The federal government's decision to block the takeover of Potash Corp. has thrown Canada's rules governing foreign takeovers into question, casting doubt on the prospect of future bids for many prominent Canadian companies.
Industry Minister Tony Clement said BHP $38.6-billion (U.S.) bid for Potash Corp. did not meet the "net benefit" test under the Investment Canada Act, but the Australian mining giant has 30 days to try to change the federal government's mind.
The federal government "must do the right thing when faced with difficult decisions," Mr. Clement said.
"I believe that my decision today is the right decision in the interests of Canada and in the interests of Canadians and that is my bottom line." BHP said it was "disappointed" with the ruling but stopped short of saying it will drop its bid.
Mr. Clement said that he made the decision on his own, adding that federal officials had reviewed BHP's offer but made no recommendations on whether it met the "net benefit" test. He declined to provide further information on the specifics of his review.
But the historic move suddenly throws into question whether or not the government would allow a foreign acquirer to buy other large companies whose assets may be of strategic interest to the country, such as Suncor Energy Inc., natural gas producer Encana Corp. or Research In Motion Ltd. Such a policy would mark a dramatic shift in Ottawa's attitude toward large deals since 2006-07, when it permitted foreign corporations to buy Inco Ltd., Falconbridge Ltd. and Alcan Inc.
Business leaders across the country had been eagerly awaiting Mr. Clement's decision as rhetoric over BHP's offer had soared. Several provincial premiers backed Saskatchewan Premier Brad Wall in calling for the government to block the deal, and some corporate executives worried about the impact of the takeover. A recent Globe and Mail poll of business executives found a nearly equal split between those who said they were concerned about it and those who weren't.
"I find myself very conflicted by this issue," said Ian Telfer, chairman of Goldcorp Inc. "As a long time proponent of free markets it pains me to see governments interfere in the movement of capital. However, as a proud Canadian.... I agree with the decision and I am very pleased that Canadians will continue to have the opportunity to invest in these unique Canadian assets for decades to come."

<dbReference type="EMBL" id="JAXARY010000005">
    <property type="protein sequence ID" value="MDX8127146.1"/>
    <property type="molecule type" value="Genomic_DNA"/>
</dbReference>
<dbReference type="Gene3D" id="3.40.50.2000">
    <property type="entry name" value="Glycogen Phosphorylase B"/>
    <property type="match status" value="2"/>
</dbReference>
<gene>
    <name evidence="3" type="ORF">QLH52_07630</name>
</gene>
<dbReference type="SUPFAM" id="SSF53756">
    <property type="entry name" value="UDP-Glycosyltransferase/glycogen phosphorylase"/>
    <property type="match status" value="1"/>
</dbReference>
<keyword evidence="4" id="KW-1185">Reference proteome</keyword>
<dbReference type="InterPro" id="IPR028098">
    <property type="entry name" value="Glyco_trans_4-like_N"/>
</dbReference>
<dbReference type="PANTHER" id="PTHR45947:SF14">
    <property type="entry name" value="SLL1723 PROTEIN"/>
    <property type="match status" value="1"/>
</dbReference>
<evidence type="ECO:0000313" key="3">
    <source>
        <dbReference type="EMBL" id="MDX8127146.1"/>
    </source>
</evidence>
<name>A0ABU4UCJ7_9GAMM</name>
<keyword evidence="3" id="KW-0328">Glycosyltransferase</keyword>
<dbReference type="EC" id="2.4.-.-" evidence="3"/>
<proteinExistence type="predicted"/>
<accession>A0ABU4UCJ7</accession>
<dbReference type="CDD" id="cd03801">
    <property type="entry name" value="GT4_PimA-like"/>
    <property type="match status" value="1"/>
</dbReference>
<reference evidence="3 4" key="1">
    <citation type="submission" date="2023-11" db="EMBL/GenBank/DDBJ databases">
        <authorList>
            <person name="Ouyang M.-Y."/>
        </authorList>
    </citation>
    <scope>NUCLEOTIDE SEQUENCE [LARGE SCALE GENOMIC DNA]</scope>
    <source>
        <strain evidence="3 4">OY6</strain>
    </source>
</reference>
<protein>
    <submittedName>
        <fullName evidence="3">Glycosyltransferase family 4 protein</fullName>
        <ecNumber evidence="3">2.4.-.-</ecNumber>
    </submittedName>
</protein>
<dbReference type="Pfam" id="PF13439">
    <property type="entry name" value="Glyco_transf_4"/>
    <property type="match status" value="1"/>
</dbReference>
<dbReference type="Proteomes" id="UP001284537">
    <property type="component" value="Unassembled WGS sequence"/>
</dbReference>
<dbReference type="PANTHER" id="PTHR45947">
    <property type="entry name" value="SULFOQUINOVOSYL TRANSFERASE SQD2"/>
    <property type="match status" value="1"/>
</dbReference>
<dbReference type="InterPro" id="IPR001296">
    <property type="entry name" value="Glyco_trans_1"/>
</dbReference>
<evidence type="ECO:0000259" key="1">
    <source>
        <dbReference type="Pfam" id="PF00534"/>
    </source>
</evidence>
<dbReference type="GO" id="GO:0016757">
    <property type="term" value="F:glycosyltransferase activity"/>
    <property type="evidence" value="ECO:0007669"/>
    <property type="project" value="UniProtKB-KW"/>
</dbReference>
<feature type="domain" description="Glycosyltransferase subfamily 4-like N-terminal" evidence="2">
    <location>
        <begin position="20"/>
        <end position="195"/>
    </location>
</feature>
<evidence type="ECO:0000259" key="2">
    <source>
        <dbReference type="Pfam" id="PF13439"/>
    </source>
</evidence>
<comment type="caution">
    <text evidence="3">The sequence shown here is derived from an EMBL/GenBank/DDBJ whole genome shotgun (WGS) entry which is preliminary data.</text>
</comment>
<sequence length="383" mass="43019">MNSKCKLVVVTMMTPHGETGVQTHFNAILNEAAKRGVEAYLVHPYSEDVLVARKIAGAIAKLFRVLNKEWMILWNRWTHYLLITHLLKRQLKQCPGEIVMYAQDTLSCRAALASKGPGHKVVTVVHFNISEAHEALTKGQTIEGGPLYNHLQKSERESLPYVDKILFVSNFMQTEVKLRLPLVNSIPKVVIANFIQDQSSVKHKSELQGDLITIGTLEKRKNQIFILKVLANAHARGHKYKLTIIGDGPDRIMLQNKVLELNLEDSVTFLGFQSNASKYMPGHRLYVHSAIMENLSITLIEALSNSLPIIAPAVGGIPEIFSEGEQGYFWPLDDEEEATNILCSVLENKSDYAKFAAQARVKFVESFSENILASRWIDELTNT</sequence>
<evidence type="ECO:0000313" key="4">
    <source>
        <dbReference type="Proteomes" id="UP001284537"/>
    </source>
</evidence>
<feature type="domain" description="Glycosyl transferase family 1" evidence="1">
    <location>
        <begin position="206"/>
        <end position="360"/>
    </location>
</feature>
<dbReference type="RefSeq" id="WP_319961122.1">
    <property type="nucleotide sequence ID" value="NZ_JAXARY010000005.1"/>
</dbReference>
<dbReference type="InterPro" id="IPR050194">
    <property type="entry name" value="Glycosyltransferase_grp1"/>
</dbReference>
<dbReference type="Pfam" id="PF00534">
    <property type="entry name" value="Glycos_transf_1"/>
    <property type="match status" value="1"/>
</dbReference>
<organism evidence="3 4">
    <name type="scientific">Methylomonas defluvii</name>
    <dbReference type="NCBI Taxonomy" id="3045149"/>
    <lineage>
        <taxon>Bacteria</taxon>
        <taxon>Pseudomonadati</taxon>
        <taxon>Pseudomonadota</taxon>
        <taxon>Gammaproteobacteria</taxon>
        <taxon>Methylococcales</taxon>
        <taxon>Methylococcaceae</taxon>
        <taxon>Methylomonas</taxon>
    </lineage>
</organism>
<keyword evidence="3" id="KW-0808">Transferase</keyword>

Mr. Clement's refusal has now raised questions about just what guides decisions about these takeovers, said Roger Gibbins, CEO of Canada West Foundation.
"In a sense the whole bid [by BHP Billiton Ltd.]has elevated the discussion beyond the merits of a specific proposal and into a kind of broader discussion about the nature of the country," Mr. Gibbins said. "The criteria that were used, the paper criteria, are not the ones brought into play. So that demands almost immediate effort to try to figure out what are the larger criteria that we are talking about?"
Under the current rules, Investment Canada reviews takeover bids above $299-million and assesses whether the deal is a "net benefit" to Canada. That assessment is done confidentially but it includes reviewing employment, technology development, productivity, competition and national policies.
Mr. Gibbins said Wednesday's decision went further and appears to bolster the role of provincial governments as well. "That's part of the strategic consequences that come out of this, that we've reached a point where Ottawa making these decision by itself doesn't make sense."
Already, there are calls to change the way foreign bids are reviewed. The federal New Democrats have introduced a motion in Parliament that calls for a tighter definition of "net benefit". The NDP motion calls for several key changes to the legislation, including mandatory public hearings and publication of all conditions attached to the approval of a takeover.